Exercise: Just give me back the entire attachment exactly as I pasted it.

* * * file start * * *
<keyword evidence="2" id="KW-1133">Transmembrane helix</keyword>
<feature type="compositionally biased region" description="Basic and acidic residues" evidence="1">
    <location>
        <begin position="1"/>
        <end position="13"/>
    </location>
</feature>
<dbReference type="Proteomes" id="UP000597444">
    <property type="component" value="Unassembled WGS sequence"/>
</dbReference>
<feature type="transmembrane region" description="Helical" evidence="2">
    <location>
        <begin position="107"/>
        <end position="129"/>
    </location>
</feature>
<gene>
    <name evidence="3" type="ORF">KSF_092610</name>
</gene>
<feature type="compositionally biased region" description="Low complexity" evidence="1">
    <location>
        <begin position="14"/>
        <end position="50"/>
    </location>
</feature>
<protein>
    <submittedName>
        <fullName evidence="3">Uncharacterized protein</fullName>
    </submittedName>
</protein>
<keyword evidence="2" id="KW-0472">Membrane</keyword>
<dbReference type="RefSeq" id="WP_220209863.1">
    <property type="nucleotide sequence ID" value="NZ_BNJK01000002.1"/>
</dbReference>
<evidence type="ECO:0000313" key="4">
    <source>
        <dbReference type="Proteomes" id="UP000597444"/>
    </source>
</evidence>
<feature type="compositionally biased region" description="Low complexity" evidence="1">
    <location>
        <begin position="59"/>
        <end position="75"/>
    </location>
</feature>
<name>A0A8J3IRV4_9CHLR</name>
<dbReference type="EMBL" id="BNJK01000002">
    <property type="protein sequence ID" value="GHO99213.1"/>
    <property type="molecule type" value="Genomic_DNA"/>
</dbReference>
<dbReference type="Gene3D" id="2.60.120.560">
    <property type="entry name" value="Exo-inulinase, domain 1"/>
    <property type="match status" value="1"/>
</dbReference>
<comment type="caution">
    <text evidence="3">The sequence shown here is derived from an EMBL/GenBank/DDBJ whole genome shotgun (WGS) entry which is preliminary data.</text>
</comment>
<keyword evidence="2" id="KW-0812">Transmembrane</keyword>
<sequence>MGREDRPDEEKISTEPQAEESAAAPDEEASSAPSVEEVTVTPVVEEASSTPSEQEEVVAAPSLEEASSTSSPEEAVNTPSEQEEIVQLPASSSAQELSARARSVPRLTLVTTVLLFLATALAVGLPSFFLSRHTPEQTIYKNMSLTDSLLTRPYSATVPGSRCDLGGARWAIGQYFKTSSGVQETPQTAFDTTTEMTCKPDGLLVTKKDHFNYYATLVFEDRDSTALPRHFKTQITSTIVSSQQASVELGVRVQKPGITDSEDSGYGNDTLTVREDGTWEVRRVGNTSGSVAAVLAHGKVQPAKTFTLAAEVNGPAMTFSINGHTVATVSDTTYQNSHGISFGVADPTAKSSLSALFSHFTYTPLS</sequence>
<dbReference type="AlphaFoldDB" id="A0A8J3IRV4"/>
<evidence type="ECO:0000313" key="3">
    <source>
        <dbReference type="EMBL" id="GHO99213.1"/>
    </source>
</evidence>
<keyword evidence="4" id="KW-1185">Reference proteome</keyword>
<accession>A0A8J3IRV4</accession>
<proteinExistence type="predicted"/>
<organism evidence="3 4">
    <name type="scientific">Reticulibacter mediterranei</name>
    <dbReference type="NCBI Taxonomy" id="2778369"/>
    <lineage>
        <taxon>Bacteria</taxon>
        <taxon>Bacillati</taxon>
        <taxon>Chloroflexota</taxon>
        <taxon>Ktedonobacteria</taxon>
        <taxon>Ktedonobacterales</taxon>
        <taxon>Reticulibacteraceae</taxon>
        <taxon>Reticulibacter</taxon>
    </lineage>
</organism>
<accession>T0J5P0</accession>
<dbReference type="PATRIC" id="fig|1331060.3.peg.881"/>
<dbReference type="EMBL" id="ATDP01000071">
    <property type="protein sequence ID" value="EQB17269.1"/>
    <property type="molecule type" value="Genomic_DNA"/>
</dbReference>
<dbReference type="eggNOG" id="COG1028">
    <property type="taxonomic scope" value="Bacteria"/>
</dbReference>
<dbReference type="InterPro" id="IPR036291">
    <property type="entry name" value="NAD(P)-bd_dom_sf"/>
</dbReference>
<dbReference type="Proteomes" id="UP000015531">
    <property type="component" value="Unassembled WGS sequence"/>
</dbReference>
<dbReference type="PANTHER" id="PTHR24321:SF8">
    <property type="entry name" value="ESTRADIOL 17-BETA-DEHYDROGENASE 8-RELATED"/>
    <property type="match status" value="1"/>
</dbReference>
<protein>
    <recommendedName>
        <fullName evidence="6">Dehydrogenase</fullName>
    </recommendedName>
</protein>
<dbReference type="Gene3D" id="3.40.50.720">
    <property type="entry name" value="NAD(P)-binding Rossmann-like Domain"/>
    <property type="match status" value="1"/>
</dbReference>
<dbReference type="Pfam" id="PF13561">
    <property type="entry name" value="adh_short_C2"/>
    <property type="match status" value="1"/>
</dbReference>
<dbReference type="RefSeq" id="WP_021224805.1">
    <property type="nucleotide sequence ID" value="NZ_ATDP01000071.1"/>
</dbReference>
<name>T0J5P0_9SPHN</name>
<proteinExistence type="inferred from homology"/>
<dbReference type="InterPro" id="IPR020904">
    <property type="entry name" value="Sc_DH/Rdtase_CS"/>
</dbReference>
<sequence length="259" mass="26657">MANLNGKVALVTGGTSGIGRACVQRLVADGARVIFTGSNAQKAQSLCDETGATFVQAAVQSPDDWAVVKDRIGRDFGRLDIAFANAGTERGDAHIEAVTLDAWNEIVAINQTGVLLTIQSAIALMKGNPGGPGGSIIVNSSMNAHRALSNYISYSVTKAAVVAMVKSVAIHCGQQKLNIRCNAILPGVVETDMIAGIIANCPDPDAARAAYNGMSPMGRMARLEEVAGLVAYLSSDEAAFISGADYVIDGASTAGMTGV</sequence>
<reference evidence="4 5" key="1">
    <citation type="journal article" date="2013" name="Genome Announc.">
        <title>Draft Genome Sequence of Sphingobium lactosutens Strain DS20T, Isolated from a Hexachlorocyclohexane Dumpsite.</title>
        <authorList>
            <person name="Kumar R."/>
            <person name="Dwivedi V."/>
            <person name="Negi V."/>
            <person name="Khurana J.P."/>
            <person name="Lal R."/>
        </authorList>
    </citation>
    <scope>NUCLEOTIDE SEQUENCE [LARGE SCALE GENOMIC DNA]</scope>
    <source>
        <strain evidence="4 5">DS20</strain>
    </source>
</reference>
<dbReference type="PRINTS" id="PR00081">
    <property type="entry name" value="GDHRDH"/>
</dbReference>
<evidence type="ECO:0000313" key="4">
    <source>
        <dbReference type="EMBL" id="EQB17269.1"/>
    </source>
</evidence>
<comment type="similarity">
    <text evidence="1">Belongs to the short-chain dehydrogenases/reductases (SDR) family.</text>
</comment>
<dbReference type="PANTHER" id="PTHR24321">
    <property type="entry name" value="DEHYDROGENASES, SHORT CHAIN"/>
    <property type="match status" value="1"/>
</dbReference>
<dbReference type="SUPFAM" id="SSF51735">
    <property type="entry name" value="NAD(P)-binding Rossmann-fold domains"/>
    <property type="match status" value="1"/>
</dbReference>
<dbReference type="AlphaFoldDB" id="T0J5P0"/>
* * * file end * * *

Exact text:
<keyword evidence="2" id="KW-1133">Transmembrane helix</keyword>
<feature type="compositionally biased region" description="Basic and acidic residues" evidence="1">
    <location>
        <begin position="1"/>
        <end position="13"/>
    </location>
</feature>
<dbReference type="Proteomes" id="UP000597444">
    <property type="component" value="Unassembled WGS sequence"/>
</dbReference>
<feature type="transmembrane region" description="Helical" evidence="2">
    <location>
        <begin position="107"/>
        <end position="129"/>
    </location>
</feature>
<gene>
    <name evidence="3" type="ORF">KSF_092610</name>
</gene>
<feature type="compositionally biased region" description="Low complexity" evidence="1">
    <location>
        <begin position="14"/>
        <end position="50"/>
    </location>
</feature>
<protein>
    <submittedName>
        <fullName evidence="3">Uncharacterized protein</fullName>
    </submittedName>
</protein>
<keyword evidence="2" id="KW-0472">Membrane</keyword>
<dbReference type="RefSeq" id="WP_220209863.1">
    <property type="nucleotide sequence ID" value="NZ_BNJK01000002.1"/>
</dbReference>
<evidence type="ECO:0000313" key="4">
    <source>
        <dbReference type="Proteomes" id="UP000597444"/>
    </source>
</evidence>
<feature type="compositionally biased region" description="Low complexity" evidence="1">
    <location>
        <begin position="59"/>
        <end position="75"/>
    </location>
</feature>
<name>A0A8J3IRV4_9CHLR</name>
<dbReference type="EMBL" id="BNJK01000002">
    <property type="protein sequence ID" value="GHO99213.1"/>
    <property type="molecule type" value="Genomic_DNA"/>
</dbReference>
<dbReference type="Gene3D" id="2.60.120.560">
    <property type="entry name" value="Exo-inulinase, domain 1"/>
    <property type="match status" value="1"/>
</dbReference>
<comment type="caution">
    <text evidence="3">The sequence shown here is derived from an EMBL/GenBank/DDBJ whole genome shotgun (WGS) entry which is preliminary data.</text>
</comment>
<keyword evidence="2" id="KW-0812">Transmembrane</keyword>
<sequence>MGREDRPDEEKISTEPQAEESAAAPDEEASSAPSVEEVTVTPVVEEASSTPSEQEEVVAAPSLEEASSTSSPEEAVNTPSEQEEIVQLPASSSAQELSARARSVPRLTLVTTVLLFLATALAVGLPSFFLSRHTPEQTIYKNMSLTDSLLTRPYSATVPGSRCDLGGARWAIGQYFKTSSGVQETPQTAFDTTTEMTCKPDGLLVTKKDHFNYYATLVFEDRDSTALPRHFKTQITSTIVSSQQASVELGVRVQKPGITDSEDSGYGNDTLTVREDGTWEVRRVGNTSGSVAAVLAHGKVQPAKTFTLAAEVNGPAMTFSINGHTVATVSDTTYQNSHGISFGVADPTAKSSLSALFSHFTYTPLS</sequence>
<dbReference type="AlphaFoldDB" id="A0A8J3IRV4"/>
<evidence type="ECO:0000313" key="3">
    <source>
        <dbReference type="EMBL" id="GHO99213.1"/>
    </source>
</evidence>
<keyword evidence="4" id="KW-1185">Reference proteome</keyword>
<accession>A0A8J3IRV4</accession>
<proteinExistence type="predicted"/>
<organism evidence="3 4">
    <name type="scientific">Reticulibacter mediterranei</name>
    <dbReference type="NCBI Taxonomy" id="2778369"/>
    <lineage>
        <taxon>Bacteria</taxon>
        <taxon>Bacillati</taxon>
        <taxon>Chloroflexota</taxon>
        <taxon>Ktedonobacteria</taxon>
        <taxon>Ktedonobacterales</taxon>
        <taxon>Reticulibacteraceae</taxon>
        <taxon>Reticulibacter</taxon>
    </lineage>
</organism>
<accession>T0J5P0</accession>
<dbReference type="PATRIC" id="fig|1331060.3.peg.881"/>
<dbReference type="EMBL" id="ATDP01000071">
    <property type="protein sequence ID" value="EQB17269.1"/>
    <property type="molecule type" value="Genomic_DNA"/>
</dbReference>
<dbReference type="eggNOG" id="COG1028">
    <property type="taxonomic scope" value="Bacteria"/>
</dbReference>
<dbReference type="InterPro" id="IPR036291">
    <property type="entry name" value="NAD(P)-bd_dom_sf"/>
</dbReference>
<dbReference type="Proteomes" id="UP000015531">
    <property type="component" value="Unassembled WGS sequence"/>
</dbReference>
<dbReference type="PANTHER" id="PTHR24321:SF8">
    <property type="entry name" value="ESTRADIOL 17-BETA-DEHYDROGENASE 8-RELATED"/>
    <property type="match status" value="1"/>
</dbReference>
<protein>
    <recommendedName>
        <fullName evidence="6">Dehydrogenase</fullName>
    </recommendedName>
</protein>
<dbReference type="Gene3D" id="3.40.50.720">
    <property type="entry name" value="NAD(P)-binding Rossmann-like Domain"/>
    <property type="match status" value="1"/>
</dbReference>
<dbReference type="Pfam" id="PF13561">
    <property type="entry name" value="adh_short_C2"/>
    <property type="match status" value="1"/>
</dbReference>
<dbReference type="RefSeq" id="WP_021224805.1">
    <property type="nucleotide sequence ID" value="NZ_ATDP01000071.1"/>
</dbReference>
<name>T0J5P0_9SPHN</name>
<proteinExistence type="inferred from homology"/>
<dbReference type="InterPro" id="IPR020904">
    <property type="entry name" value="Sc_DH/Rdtase_CS"/>
</dbReference>
<sequence length="259" mass="26657">MANLNGKVALVTGGTSGIGRACVQRLVADGARVIFTGSNAQKAQSLCDETGATFVQAAVQSPDDWAVVKDRIGRDFGRLDIAFANAGTERGDAHIEAVTLDAWNEIVAINQTGVLLTIQSAIALMKGNPGGPGGSIIVNSSMNAHRALSNYISYSVTKAAVVAMVKSVAIHCGQQKLNIRCNAILPGVVETDMIAGIIANCPDPDAARAAYNGMSPMGRMARLEEVAGLVAYLSSDEAAFISGADYVIDGASTAGMTGV</sequence>
<reference evidence="4 5" key="1">
    <citation type="journal article" date="2013" name="Genome Announc.">
        <title>Draft Genome Sequence of Sphingobium lactosutens Strain DS20T, Isolated from a Hexachlorocyclohexane Dumpsite.</title>
        <authorList>
            <person name="Kumar R."/>
            <person name="Dwivedi V."/>
            <person name="Negi V."/>
            <person name="Khurana J.P."/>
            <person name="Lal R."/>
        </authorList>
    </citation>
    <scope>NUCLEOTIDE SEQUENCE [LARGE SCALE GENOMIC DNA]</scope>
    <source>
        <strain evidence="4 5">DS20</strain>
    </source>
</reference>
<dbReference type="PRINTS" id="PR00081">
    <property type="entry name" value="GDHRDH"/>
</dbReference>
<evidence type="ECO:0000313" key="4">
    <source>
        <dbReference type="EMBL" id="EQB17269.1"/>
    </source>
</evidence>
<comment type="similarity">
    <text evidence="1">Belongs to the short-chain dehydrogenases/reductases (SDR) family.</text>
</comment>
<dbReference type="PANTHER" id="PTHR24321">
    <property type="entry name" value="DEHYDROGENASES, SHORT CHAIN"/>
    <property type="match status" value="1"/>
</dbReference>
<dbReference type="SUPFAM" id="SSF51735">
    <property type="entry name" value="NAD(P)-binding Rossmann-fold domains"/>
    <property type="match status" value="1"/>
</dbReference>
<dbReference type="AlphaFoldDB" id="T0J5P0"/>